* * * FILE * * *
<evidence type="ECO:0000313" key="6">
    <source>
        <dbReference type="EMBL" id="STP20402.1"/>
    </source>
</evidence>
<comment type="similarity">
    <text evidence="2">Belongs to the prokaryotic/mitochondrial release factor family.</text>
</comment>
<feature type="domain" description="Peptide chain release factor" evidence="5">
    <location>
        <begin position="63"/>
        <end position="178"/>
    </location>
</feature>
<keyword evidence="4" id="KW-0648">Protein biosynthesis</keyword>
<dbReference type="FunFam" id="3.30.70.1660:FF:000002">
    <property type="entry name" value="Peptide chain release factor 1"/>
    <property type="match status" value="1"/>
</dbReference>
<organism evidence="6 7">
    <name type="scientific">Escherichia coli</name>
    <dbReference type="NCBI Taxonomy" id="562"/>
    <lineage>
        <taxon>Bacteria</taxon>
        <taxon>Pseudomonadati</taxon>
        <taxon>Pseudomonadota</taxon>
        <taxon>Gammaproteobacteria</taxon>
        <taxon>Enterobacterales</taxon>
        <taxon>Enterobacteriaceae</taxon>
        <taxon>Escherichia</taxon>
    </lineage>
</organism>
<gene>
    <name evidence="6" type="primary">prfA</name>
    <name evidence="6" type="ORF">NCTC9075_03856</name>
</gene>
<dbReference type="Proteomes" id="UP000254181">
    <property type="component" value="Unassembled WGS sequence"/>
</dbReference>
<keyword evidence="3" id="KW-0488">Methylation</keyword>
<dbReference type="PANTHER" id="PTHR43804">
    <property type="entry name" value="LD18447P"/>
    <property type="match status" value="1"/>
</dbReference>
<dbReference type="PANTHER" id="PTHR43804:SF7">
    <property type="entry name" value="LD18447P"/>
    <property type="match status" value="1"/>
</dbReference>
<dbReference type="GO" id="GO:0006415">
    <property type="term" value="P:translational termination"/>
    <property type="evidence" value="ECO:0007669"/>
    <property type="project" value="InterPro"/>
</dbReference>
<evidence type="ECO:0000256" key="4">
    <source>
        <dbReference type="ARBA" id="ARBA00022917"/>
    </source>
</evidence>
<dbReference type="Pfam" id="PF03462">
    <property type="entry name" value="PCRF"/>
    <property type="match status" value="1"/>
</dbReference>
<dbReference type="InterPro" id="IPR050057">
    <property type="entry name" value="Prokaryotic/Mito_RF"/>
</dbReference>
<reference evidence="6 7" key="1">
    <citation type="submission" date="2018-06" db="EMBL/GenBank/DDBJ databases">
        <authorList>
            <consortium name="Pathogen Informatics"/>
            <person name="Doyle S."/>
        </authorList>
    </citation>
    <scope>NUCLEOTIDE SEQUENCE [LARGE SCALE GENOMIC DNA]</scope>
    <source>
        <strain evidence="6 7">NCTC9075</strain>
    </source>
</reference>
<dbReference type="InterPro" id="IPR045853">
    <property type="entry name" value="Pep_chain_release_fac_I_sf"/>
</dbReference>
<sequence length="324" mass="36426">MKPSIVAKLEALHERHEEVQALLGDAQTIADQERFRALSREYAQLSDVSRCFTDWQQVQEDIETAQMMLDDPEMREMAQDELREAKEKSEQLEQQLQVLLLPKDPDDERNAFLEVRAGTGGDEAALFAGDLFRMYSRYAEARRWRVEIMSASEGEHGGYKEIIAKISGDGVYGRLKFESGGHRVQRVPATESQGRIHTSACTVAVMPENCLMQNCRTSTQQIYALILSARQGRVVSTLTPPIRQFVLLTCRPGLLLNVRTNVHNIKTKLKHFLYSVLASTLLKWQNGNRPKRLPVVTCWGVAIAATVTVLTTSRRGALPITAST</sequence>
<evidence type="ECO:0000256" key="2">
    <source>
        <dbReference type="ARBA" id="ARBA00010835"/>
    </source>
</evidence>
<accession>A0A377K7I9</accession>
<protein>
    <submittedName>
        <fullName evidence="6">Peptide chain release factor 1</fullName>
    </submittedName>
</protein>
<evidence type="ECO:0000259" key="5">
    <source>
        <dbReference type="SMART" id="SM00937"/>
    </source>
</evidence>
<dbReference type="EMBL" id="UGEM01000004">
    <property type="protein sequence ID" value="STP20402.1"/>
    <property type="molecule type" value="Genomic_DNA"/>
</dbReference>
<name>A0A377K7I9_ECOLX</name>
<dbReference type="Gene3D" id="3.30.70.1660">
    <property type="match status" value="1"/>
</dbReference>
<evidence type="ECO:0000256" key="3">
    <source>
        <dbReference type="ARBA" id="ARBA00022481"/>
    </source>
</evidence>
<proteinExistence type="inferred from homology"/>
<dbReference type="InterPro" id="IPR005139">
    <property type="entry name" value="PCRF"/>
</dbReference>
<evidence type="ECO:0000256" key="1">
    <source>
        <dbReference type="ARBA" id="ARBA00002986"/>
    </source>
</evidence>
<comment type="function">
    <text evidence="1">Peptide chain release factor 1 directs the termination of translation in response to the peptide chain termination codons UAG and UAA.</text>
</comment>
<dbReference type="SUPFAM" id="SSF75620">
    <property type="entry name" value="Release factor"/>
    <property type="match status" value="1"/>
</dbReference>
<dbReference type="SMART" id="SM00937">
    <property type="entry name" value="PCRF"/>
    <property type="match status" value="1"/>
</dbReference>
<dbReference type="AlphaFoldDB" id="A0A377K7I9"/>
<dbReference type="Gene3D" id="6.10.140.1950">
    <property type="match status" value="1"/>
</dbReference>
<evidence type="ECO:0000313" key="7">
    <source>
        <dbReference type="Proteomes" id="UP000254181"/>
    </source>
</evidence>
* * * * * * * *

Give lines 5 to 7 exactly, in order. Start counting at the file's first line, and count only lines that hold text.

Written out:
</evidence>
<comment type="similarity">
    <text evidence="2">Belongs to the prokaryotic/mitochondrial release factor family.</text>